I can appreciate your lighting woes, and have a short story for you. About 30 years ago I managed a large rental housing property. We had 5 incandescent lights per building (times 30 buildings was 150 bulbs) with a PV solar eye so they turned off during daylight hours. Often the solar eyes malfunctioned. My average lighting bill was $35/month/building and the tenants often stole the 60 watt bulbs for their lamps. At that time, 15 watt fluorescent fixtures at $20 were introduced with pin bases that the tenants wouldn't steal. It didn't take an electrician to connect white wires to white, black to black, etc. so my guys made the change cheaply. (But I advise you to use a professional electrician, to CYA). My monthly electric bills dropped from $35 to $6/month, but most importantly I stopped paying all the labor to monitor buildings after hours, handle calls from tenants and change bulbs. I never did the math, but I must have saved $6-8,000 of labor per year when we stopped changing bulbs and it removed a headache from my job. Plus $600/month of electricity.

                In my opinion, any maintenance facility in the country that doesn't have LED bulbs by now is a dinosaur. Our most expensive cost is labor. The 50,000 hour LED bulbs are so much better than the 10,000 compact fluorescents I used to have, and the fluorescents were ten times better than the 800 hour incandescents they replaced. Lighting has turned from a management headache to a non-issue.

                Comment


                • #9
                  Originally posted by StorageBuddy View Post
                  I can appreciate your lighting woes, and have a short story for you. About 30 years ago I managed a large rental housing property. We had 5 incandescent lights per building (times 30 buildings was 150 bulbs) with a PV solar eye so they turned off during daylight hours. Often the solar eyes malfunctioned. My average lighting bill was $35/month/building and the tenants often stole the 60 watt bulbs for their lamps. At that time, 15 watt fluorescent fixtures at $20 were introduced with pin bases that the tenants wouldn't steal. It didn't take an electrician to connect white wires to white, black to black, etc. so my guys made the change cheaply. (But I advise you to use a professional electrician, to CYA). My monthly electric bills dropped from $35 to $6/month, but most importantly I stopped paying all the labor to monitor buildings after hours, handle calls from tenants and change bulbs. I never did the math, but I must have saved $6-8,000 of labor per year when we stopped changing bulbs and it removed a headache from my job. Plus $600/month of electricity.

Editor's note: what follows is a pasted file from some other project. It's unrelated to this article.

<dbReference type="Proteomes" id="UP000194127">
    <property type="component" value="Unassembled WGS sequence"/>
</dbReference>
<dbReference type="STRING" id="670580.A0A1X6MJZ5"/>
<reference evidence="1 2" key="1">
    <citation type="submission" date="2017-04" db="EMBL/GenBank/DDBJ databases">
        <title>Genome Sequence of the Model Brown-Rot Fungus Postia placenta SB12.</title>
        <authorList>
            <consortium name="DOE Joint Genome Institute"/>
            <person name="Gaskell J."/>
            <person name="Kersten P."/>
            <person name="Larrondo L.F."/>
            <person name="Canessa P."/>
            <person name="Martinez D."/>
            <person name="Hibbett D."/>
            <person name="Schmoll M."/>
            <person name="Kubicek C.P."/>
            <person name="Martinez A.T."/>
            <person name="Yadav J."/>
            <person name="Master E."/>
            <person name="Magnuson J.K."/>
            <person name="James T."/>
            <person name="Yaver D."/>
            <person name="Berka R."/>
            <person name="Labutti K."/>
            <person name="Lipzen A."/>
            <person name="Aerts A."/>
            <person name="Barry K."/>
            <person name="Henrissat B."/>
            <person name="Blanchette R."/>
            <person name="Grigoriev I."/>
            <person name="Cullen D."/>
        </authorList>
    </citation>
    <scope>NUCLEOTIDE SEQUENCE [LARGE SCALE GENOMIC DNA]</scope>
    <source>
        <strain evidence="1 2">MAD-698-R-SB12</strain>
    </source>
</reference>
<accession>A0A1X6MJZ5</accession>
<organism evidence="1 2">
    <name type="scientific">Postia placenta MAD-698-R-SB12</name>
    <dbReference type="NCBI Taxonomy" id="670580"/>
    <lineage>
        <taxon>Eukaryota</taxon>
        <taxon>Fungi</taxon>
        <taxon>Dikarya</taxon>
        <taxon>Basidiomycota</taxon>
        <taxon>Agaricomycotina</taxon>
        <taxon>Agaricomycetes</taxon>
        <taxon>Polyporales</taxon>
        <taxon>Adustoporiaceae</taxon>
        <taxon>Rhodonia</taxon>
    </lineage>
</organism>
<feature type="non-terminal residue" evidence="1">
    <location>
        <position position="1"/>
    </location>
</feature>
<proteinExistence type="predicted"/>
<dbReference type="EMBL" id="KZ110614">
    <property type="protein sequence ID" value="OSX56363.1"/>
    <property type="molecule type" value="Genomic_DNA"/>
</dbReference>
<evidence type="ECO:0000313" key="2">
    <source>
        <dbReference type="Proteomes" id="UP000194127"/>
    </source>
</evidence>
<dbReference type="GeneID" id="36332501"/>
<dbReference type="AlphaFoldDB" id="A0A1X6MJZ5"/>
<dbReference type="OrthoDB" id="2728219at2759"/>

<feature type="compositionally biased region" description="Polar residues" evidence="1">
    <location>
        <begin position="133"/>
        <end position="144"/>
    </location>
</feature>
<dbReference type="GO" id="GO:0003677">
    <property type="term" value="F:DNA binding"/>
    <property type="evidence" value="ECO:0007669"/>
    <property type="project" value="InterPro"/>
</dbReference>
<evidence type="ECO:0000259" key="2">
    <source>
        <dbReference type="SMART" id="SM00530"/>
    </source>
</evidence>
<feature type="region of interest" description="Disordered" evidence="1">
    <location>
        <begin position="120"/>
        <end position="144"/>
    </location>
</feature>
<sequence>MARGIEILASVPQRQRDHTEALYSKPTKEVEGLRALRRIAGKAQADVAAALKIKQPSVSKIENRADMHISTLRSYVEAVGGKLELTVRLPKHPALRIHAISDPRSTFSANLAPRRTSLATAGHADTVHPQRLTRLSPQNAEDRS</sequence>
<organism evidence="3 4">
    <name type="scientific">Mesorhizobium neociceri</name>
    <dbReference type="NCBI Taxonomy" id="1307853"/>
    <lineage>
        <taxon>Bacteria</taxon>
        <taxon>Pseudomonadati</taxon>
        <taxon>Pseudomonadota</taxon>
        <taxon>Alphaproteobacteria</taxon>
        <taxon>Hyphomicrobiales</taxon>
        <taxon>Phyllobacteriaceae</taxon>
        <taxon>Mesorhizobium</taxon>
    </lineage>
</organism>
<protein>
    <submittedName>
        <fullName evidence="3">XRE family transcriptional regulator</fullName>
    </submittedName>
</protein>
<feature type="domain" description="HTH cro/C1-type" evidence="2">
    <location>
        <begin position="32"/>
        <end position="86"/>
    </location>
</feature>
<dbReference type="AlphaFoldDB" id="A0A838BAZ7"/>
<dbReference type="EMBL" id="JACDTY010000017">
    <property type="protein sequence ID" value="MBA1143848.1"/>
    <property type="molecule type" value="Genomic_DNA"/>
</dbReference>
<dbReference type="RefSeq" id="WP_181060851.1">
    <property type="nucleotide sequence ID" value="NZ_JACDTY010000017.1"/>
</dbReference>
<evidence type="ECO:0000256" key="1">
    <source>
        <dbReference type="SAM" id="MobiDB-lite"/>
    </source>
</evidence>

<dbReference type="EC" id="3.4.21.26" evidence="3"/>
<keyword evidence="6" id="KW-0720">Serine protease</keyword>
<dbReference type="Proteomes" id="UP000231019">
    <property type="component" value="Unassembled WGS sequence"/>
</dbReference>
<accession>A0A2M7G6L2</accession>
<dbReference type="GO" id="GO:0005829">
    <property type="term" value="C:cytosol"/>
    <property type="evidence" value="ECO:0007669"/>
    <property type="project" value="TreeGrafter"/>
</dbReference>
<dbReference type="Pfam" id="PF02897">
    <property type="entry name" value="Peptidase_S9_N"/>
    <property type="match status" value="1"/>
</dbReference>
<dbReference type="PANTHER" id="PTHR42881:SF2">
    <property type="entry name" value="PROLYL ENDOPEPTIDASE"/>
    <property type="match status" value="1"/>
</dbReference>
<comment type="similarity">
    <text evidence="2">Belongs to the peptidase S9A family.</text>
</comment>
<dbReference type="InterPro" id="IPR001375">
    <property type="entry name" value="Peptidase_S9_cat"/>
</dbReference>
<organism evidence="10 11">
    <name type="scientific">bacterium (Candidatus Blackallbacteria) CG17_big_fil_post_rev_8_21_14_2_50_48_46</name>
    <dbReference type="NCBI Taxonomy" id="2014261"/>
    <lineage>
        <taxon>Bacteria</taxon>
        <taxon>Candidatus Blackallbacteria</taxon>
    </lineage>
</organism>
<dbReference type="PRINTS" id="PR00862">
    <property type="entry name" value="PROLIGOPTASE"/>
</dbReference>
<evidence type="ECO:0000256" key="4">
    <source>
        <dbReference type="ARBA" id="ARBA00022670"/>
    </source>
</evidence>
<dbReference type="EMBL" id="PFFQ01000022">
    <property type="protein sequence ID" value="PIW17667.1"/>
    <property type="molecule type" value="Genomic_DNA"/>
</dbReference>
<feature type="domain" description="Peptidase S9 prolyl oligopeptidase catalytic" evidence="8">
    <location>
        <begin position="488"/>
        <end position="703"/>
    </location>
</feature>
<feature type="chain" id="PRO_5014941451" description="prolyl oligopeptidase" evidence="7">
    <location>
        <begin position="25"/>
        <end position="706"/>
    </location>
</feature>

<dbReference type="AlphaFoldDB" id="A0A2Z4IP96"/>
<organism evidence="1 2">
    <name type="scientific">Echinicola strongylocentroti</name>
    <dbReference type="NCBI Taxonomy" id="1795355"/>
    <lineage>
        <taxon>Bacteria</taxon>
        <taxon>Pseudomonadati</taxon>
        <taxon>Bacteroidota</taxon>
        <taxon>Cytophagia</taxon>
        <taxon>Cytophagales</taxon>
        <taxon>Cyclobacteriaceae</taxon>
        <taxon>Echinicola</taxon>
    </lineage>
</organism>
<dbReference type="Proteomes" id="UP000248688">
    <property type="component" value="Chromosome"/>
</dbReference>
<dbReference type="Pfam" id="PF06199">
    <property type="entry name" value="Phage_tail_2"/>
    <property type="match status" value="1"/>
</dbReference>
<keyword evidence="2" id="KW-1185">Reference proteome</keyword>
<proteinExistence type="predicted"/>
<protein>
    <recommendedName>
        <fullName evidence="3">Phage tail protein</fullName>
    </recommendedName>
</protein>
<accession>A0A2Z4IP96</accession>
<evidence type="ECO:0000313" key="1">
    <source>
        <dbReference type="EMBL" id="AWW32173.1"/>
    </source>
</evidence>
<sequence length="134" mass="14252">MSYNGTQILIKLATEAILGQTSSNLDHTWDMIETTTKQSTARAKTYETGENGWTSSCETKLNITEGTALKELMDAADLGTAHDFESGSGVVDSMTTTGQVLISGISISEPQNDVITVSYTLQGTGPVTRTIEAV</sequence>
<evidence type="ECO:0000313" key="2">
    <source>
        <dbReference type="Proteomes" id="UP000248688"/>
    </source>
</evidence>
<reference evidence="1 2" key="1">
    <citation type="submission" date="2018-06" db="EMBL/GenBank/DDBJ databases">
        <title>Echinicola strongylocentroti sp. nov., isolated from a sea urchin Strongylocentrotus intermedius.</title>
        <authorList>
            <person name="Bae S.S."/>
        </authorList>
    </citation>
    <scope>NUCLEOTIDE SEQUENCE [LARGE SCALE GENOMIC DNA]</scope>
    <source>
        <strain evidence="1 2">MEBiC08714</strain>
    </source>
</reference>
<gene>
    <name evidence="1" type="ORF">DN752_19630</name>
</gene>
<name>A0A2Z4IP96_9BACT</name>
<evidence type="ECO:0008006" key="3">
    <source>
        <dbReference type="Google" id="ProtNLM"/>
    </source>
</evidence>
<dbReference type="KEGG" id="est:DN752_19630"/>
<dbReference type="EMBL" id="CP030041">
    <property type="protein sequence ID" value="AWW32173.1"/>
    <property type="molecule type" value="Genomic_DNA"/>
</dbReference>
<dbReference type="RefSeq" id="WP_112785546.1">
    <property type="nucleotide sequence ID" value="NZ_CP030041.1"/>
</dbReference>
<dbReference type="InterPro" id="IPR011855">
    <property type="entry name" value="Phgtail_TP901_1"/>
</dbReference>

In my opinion, any maintenance facility in the country that doesn't have LED bulbs by now is a dinosaur. Our most expensive cost is labor. The 50,000 hour LED bulbs are so much better than the 10,000 compact fluorescents I used to have, and the fluorescents were ten times better than the 800 hour incandescents they replaced. Lighting has turned from a management headache to a non-issue.
                  I agree, I wished they would convert to LED but the owners dont want to spend the money for the updates. Hopefully they will revisit the issue soon. This building was built around 1990, so its not ancient, but it could benefit from some of the advances of technology in the way of lighting, for sure.
                  Last edited by wc1974; 23rd January 2019, 08:47 PM.
                  You Laugh, I laugh. You cry, I cry. You take my coffee...may God have mercy on your soul....

                  Comment


                  • #10
                    We have switched to LED's almost 100% at both of our facilities. We probably still have a few here and there at one facility, we wait until the existing bulbs burn out to change them (for the outdoor lighting). They're definitely worth the initial investment.
                    AmyLou